By Terry Tinkess
AgriNews Staff Writer

ONTARIO – Funding provided by multiple levels of government is allowing South Nation Conservation (SNC) to help private landowners to recover from last year’s derecho storm damage.

A derecho is defined as a widespread, long-lived windstorm. Derechos are associated with bands of rapidly moving showers or thunderstorms. Although a derecho can produce destruction like that of a tornado, the damage typically occurs in one direction along a relatively straight path.

On May 21, 2022, a narrow line of destructive winds up to 195 km/hr, caused extensive damage to forested areas in Eastern Ontario, stretching from the City of Ottawa eastward through the municipalities of Clarence-Rockland, Alfred-Plantagenet, Champlain, and East Hawkesbury.

In the aftermath of the derecho storm, over 300 landowners contacted SNC for assistance.

With funding provided by the City of Ottawa, the United Counties of Prescott and Russell and the federal government, The Eastern Ontario Derecho Storm Reforestation Program, as part of the Two Billion Tree Program, will allow SNC to provide support to woodlot owners. This will help them recover from the devastating natural disaster that destroyed thousands of acres of woodlots and livelihoods for many owners and businesses.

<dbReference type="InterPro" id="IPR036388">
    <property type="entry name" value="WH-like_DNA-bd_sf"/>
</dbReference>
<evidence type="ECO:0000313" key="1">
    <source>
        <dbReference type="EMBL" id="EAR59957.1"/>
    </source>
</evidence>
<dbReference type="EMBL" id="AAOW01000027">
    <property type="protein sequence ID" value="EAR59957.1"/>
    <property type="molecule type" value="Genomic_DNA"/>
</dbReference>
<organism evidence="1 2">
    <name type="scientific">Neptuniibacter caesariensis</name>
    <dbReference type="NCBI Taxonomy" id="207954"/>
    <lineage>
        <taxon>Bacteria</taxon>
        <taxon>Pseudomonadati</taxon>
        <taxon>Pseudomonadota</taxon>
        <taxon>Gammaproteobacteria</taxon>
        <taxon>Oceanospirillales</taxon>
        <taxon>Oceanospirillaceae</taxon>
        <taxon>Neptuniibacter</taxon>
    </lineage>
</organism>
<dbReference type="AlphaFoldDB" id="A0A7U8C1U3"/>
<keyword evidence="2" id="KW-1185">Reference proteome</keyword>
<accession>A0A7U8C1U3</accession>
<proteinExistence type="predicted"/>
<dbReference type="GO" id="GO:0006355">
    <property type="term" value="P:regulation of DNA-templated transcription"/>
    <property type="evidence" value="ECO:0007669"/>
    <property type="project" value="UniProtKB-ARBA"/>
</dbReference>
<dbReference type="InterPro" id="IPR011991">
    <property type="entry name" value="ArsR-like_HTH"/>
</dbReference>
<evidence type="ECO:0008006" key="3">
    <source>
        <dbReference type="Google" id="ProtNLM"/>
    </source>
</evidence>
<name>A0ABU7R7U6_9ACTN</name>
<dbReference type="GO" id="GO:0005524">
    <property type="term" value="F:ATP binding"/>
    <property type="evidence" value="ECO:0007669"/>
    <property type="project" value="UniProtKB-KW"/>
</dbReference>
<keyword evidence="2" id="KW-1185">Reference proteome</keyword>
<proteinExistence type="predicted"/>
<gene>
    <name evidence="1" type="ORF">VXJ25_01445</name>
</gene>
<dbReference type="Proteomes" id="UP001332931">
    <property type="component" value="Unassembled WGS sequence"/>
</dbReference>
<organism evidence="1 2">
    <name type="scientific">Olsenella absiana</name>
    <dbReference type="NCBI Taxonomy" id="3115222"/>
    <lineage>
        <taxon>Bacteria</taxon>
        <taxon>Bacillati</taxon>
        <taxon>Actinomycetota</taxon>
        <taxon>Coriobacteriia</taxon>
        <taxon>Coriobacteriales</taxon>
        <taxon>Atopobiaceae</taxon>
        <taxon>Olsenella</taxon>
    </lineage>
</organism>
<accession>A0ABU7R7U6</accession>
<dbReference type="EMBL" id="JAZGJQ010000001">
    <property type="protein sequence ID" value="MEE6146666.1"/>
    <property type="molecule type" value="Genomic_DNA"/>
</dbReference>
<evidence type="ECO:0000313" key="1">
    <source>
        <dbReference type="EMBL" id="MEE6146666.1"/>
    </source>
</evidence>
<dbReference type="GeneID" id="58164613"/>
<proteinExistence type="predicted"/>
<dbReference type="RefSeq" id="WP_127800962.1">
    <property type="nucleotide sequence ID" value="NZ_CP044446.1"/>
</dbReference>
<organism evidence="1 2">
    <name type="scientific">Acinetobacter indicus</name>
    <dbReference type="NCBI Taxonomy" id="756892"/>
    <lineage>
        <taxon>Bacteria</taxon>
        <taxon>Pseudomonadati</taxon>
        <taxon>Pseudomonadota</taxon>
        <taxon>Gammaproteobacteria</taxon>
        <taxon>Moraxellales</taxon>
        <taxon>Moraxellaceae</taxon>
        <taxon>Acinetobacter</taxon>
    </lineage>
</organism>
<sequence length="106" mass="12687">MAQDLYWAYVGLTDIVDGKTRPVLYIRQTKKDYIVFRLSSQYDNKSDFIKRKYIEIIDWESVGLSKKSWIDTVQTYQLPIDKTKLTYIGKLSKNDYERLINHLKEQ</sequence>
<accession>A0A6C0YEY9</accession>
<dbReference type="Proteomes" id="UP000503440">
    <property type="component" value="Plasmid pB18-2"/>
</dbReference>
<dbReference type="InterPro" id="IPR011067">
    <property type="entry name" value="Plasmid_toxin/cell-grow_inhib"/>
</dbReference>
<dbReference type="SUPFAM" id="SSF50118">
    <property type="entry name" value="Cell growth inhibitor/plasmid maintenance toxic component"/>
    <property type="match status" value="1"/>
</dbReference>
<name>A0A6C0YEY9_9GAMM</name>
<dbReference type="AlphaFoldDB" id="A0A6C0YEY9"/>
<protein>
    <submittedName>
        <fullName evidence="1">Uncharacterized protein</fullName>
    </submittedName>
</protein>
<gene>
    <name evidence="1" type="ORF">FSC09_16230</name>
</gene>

The program is aimed at restoring damaged woodlots to prepare properties for tree planting. Subsidized funding will support clean up, site preparation, and tree planting and tending costs. Reforestation program objectives also include increased carbon sequestration and forest resiliency through biodiversity.

Due to the volume of work involved and availability of both contractors and nursery stock, the project has been established for a duration of five-years (2023-2027). Future costs or maintenance beyond the project duration will be the responsibility of the landowner.

Eligible landowners can expect a free site visit from one of SNC’s bilingual foresters and forestry technicians to determine their site-specific objectives, the preparation of a silvicultural prescription by a qualified forestry professional, a tree planting plan, survival assessments, and possible tending, all based on the site-specific evaluation. SNC, on behalf of landowners, will administer all work to complete forest restoration.

For landowners who have already taken steps to recover their damaged woodlots, retroactive compensation is also available for certain activities. Landowners are reminded to keep pictures, transaction records and receipts so that retroactive compensation for work already completed can be considered. 

“This is good news,” said Pat Piitz, SNC’s property and forestry lead. “Landowners directly affected by the derecho storm will now have some assistance recovering their woodlots and getting new trees in the ground.

“The project will enhance carbon-storing potential of these forest areas while enhancing biodiversity and resiliency to climate change,” added Piitz.

To learn more or to apply, visit